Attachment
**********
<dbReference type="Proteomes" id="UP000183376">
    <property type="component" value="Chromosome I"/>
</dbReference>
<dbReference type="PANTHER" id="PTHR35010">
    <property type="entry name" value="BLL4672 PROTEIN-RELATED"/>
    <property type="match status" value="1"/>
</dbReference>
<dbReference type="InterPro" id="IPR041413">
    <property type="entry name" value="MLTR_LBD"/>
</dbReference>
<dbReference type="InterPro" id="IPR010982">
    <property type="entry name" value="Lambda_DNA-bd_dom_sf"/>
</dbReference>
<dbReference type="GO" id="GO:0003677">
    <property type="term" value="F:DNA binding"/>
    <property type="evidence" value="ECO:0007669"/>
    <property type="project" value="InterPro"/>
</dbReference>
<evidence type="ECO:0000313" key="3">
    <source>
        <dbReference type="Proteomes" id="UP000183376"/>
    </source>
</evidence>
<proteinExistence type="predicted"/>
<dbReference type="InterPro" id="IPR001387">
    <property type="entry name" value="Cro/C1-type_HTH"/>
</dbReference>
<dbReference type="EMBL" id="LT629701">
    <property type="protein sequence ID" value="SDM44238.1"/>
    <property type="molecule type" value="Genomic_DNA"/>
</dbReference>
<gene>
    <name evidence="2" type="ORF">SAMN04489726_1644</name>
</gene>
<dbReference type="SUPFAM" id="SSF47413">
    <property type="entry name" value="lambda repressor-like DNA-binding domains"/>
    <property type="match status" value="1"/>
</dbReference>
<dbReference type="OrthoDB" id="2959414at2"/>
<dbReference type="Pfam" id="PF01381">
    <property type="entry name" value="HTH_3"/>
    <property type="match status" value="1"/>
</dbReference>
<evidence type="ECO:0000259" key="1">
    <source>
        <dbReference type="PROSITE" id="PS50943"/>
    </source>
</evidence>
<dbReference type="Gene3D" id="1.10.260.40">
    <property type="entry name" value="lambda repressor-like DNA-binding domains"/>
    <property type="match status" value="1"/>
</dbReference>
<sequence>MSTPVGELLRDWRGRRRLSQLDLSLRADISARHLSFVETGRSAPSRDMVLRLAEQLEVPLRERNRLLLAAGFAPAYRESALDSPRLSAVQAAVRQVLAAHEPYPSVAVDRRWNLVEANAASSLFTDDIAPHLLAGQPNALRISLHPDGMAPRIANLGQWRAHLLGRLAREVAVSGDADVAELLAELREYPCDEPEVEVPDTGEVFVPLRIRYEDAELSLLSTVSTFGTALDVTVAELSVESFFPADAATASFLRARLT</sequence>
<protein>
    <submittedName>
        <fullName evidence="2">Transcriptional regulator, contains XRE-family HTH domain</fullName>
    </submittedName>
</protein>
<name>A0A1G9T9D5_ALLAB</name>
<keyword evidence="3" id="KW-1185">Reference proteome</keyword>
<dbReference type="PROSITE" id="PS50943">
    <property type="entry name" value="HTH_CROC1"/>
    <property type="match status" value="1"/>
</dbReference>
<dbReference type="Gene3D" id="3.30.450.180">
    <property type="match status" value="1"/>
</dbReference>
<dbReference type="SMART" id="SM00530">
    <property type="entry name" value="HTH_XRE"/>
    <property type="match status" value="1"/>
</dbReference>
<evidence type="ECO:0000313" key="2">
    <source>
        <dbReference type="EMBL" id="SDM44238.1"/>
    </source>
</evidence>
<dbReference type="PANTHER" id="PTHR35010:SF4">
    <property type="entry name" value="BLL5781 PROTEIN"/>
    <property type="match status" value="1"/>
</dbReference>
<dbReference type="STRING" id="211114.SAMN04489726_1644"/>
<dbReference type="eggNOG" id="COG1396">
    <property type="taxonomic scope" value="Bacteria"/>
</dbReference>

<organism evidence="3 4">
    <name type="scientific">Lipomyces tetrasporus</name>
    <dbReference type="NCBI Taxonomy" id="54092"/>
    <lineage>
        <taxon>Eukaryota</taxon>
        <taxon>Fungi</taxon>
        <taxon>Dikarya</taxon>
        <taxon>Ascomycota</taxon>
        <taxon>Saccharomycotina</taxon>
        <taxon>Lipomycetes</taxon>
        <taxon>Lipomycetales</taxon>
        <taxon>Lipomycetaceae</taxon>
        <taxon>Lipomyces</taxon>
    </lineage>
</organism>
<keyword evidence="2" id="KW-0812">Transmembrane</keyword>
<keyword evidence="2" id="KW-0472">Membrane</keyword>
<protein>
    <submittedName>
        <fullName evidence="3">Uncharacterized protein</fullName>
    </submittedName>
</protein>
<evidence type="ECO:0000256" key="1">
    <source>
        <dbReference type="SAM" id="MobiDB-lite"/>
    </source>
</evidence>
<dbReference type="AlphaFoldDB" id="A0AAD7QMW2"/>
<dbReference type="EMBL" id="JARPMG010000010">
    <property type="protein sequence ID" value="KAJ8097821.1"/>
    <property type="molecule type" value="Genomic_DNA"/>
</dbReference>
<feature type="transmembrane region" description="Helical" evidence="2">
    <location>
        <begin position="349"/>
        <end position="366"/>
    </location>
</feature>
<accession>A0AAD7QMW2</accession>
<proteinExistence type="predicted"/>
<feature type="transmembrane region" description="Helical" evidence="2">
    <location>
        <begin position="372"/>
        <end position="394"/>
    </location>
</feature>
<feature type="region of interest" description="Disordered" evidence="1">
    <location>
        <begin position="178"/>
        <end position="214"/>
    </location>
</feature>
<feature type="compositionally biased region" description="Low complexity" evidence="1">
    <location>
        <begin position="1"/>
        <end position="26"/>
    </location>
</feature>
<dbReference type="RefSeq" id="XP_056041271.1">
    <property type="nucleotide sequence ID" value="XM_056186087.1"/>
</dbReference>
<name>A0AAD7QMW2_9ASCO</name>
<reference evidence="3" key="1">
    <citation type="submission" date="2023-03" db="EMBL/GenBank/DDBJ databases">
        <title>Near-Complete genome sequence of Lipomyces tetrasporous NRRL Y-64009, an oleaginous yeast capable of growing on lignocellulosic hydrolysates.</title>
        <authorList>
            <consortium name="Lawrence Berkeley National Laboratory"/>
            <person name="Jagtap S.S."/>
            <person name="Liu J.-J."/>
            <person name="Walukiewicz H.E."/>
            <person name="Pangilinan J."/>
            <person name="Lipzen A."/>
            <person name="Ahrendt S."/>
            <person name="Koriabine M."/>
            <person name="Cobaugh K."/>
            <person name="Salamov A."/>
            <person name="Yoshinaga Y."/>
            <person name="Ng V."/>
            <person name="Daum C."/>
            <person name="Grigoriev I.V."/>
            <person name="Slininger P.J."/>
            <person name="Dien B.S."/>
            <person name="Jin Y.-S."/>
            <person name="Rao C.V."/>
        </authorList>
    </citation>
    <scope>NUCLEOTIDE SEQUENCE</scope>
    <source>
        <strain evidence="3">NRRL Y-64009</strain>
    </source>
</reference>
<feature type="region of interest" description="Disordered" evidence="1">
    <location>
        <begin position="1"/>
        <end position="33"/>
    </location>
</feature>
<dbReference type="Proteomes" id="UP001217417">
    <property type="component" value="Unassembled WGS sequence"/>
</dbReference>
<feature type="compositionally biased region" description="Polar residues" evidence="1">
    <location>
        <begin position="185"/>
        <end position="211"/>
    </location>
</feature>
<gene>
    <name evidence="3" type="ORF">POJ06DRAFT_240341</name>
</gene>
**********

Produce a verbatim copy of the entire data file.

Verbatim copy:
<dbReference type="Proteomes" id="UP000183376">
    <property type="component" value="Chromosome I"/>
</dbReference>
<dbReference type="PANTHER" id="PTHR35010">
    <property type="entry name" value="BLL4672 PROTEIN-RELATED"/>
    <property type="match status" value="1"/>
</dbReference>
<dbReference type="InterPro" id="IPR041413">
    <property type="entry name" value="MLTR_LBD"/>
</dbReference>
<dbReference type="InterPro" id="IPR010982">
    <property type="entry name" value="Lambda_DNA-bd_dom_sf"/>
</dbReference>
<dbReference type="GO" id="GO:0003677">
    <property type="term" value="F:DNA binding"/>
    <property type="evidence" value="ECO:0007669"/>
    <property type="project" value="InterPro"/>
</dbReference>
<evidence type="ECO:0000313" key="3">
    <source>
        <dbReference type="Proteomes" id="UP000183376"/>
    </source>
</evidence>
<proteinExistence type="predicted"/>
<dbReference type="InterPro" id="IPR001387">
    <property type="entry name" value="Cro/C1-type_HTH"/>
</dbReference>
<dbReference type="EMBL" id="LT629701">
    <property type="protein sequence ID" value="SDM44238.1"/>
    <property type="molecule type" value="Genomic_DNA"/>
</dbReference>
<gene>
    <name evidence="2" type="ORF">SAMN04489726_1644</name>
</gene>
<dbReference type="SUPFAM" id="SSF47413">
    <property type="entry name" value="lambda repressor-like DNA-binding domains"/>
    <property type="match status" value="1"/>
</dbReference>
<dbReference type="OrthoDB" id="2959414at2"/>
<dbReference type="Pfam" id="PF01381">
    <property type="entry name" value="HTH_3"/>
    <property type="match status" value="1"/>
</dbReference>
<evidence type="ECO:0000259" key="1">
    <source>
        <dbReference type="PROSITE" id="PS50943"/>
    </source>
</evidence>
<dbReference type="Gene3D" id="1.10.260.40">
    <property type="entry name" value="lambda repressor-like DNA-binding domains"/>
    <property type="match status" value="1"/>
</dbReference>
<sequence>MSTPVGELLRDWRGRRRLSQLDLSLRADISARHLSFVETGRSAPSRDMVLRLAEQLEVPLRERNRLLLAAGFAPAYRESALDSPRLSAVQAAVRQVLAAHEPYPSVAVDRRWNLVEANAASSLFTDDIAPHLLAGQPNALRISLHPDGMAPRIANLGQWRAHLLGRLAREVAVSGDADVAELLAELREYPCDEPEVEVPDTGEVFVPLRIRYEDAELSLLSTVSTFGTALDVTVAELSVESFFPADAATASFLRARLT</sequence>
<protein>
    <submittedName>
        <fullName evidence="2">Transcriptional regulator, contains XRE-family HTH domain</fullName>
    </submittedName>
</protein>
<name>A0A1G9T9D5_ALLAB</name>
<keyword evidence="3" id="KW-1185">Reference proteome</keyword>
<dbReference type="PROSITE" id="PS50943">
    <property type="entry name" value="HTH_CROC1"/>
    <property type="match status" value="1"/>
</dbReference>
<dbReference type="Gene3D" id="3.30.450.180">
    <property type="match status" value="1"/>
</dbReference>
<dbReference type="SMART" id="SM00530">
    <property type="entry name" value="HTH_XRE"/>
    <property type="match status" value="1"/>
</dbReference>
<evidence type="ECO:0000313" key="2">
    <source>
        <dbReference type="EMBL" id="SDM44238.1"/>
    </source>
</evidence>
<dbReference type="PANTHER" id="PTHR35010:SF4">
    <property type="entry name" value="BLL5781 PROTEIN"/>
    <property type="match status" value="1"/>
</dbReference>
<dbReference type="STRING" id="211114.SAMN04489726_1644"/>
<dbReference type="eggNOG" id="COG1396">
    <property type="taxonomic scope" value="Bacteria"/>
</dbReference>

<organism evidence="3 4">
    <name type="scientific">Lipomyces tetrasporus</name>
    <dbReference type="NCBI Taxonomy" id="54092"/>
    <lineage>
        <taxon>Eukaryota</taxon>
        <taxon>Fungi</taxon>
        <taxon>Dikarya</taxon>
        <taxon>Ascomycota</taxon>
        <taxon>Saccharomycotina</taxon>
        <taxon>Lipomycetes</taxon>
        <taxon>Lipomycetales</taxon>
        <taxon>Lipomycetaceae</taxon>
        <taxon>Lipomyces</taxon>
    </lineage>
</organism>
<keyword evidence="2" id="KW-0812">Transmembrane</keyword>
<keyword evidence="2" id="KW-0472">Membrane</keyword>
<protein>
    <submittedName>
        <fullName evidence="3">Uncharacterized protein</fullName>
    </submittedName>
</protein>
<evidence type="ECO:0000256" key="1">
    <source>
        <dbReference type="SAM" id="MobiDB-lite"/>
    </source>
</evidence>
<dbReference type="AlphaFoldDB" id="A0AAD7QMW2"/>
<dbReference type="EMBL" id="JARPMG010000010">
    <property type="protein sequence ID" value="KAJ8097821.1"/>
    <property type="molecule type" value="Genomic_DNA"/>
</dbReference>
<feature type="transmembrane region" description="Helical" evidence="2">
    <location>
        <begin position="349"/>
        <end position="366"/>
    </location>
</feature>
<accession>A0AAD7QMW2</accession>
<proteinExistence type="predicted"/>
<feature type="transmembrane region" description="Helical" evidence="2">
    <location>
        <begin position="372"/>
        <end position="394"/>
    </location>
</feature>
<feature type="region of interest" description="Disordered" evidence="1">
    <location>
        <begin position="178"/>
        <end position="214"/>
    </location>
</feature>
<feature type="compositionally biased region" description="Low complexity" evidence="1">
    <location>
        <begin position="1"/>
        <end position="26"/>
    </location>
</feature>
<dbReference type="RefSeq" id="XP_056041271.1">
    <property type="nucleotide sequence ID" value="XM_056186087.1"/>
</dbReference>
<name>A0AAD7QMW2_9ASCO</name>
<reference evidence="3" key="1">
    <citation type="submission" date="2023-03" db="EMBL/GenBank/DDBJ databases">
        <title>Near-Complete genome sequence of Lipomyces tetrasporous NRRL Y-64009, an oleaginous yeast capable of growing on lignocellulosic hydrolysates.</title>
        <authorList>
            <consortium name="Lawrence Berkeley National Laboratory"/>
            <person name="Jagtap S.S."/>
            <person name="Liu J.-J."/>
            <person name="Walukiewicz H.E."/>
            <person name="Pangilinan J."/>
            <person name="Lipzen A."/>
            <person name="Ahrendt S."/>
            <person name="Koriabine M."/>
            <person name="Cobaugh K."/>
            <person name="Salamov A."/>
            <person name="Yoshinaga Y."/>
            <person name="Ng V."/>
            <person name="Daum C."/>
            <person name="Grigoriev I.V."/>
            <person name="Slininger P.J."/>
            <person name="Dien B.S."/>
            <person name="Jin Y.-S."/>
            <person name="Rao C.V."/>
        </authorList>
    </citation>
    <scope>NUCLEOTIDE SEQUENCE</scope>
    <source>
        <strain evidence="3">NRRL Y-64009</strain>
    </source>
</reference>
<feature type="region of interest" description="Disordered" evidence="1">
    <location>
        <begin position="1"/>
        <end position="33"/>
    </location>
</feature>
<dbReference type="Proteomes" id="UP001217417">
    <property type="component" value="Unassembled WGS sequence"/>
</dbReference>
<feature type="compositionally biased region" description="Polar residues" evidence="1">
    <location>
        <begin position="185"/>
        <end position="211"/>
    </location>
</feature>
<gene>
    <name evidence="3" type="ORF">POJ06DRAFT_240341</name>
</gene>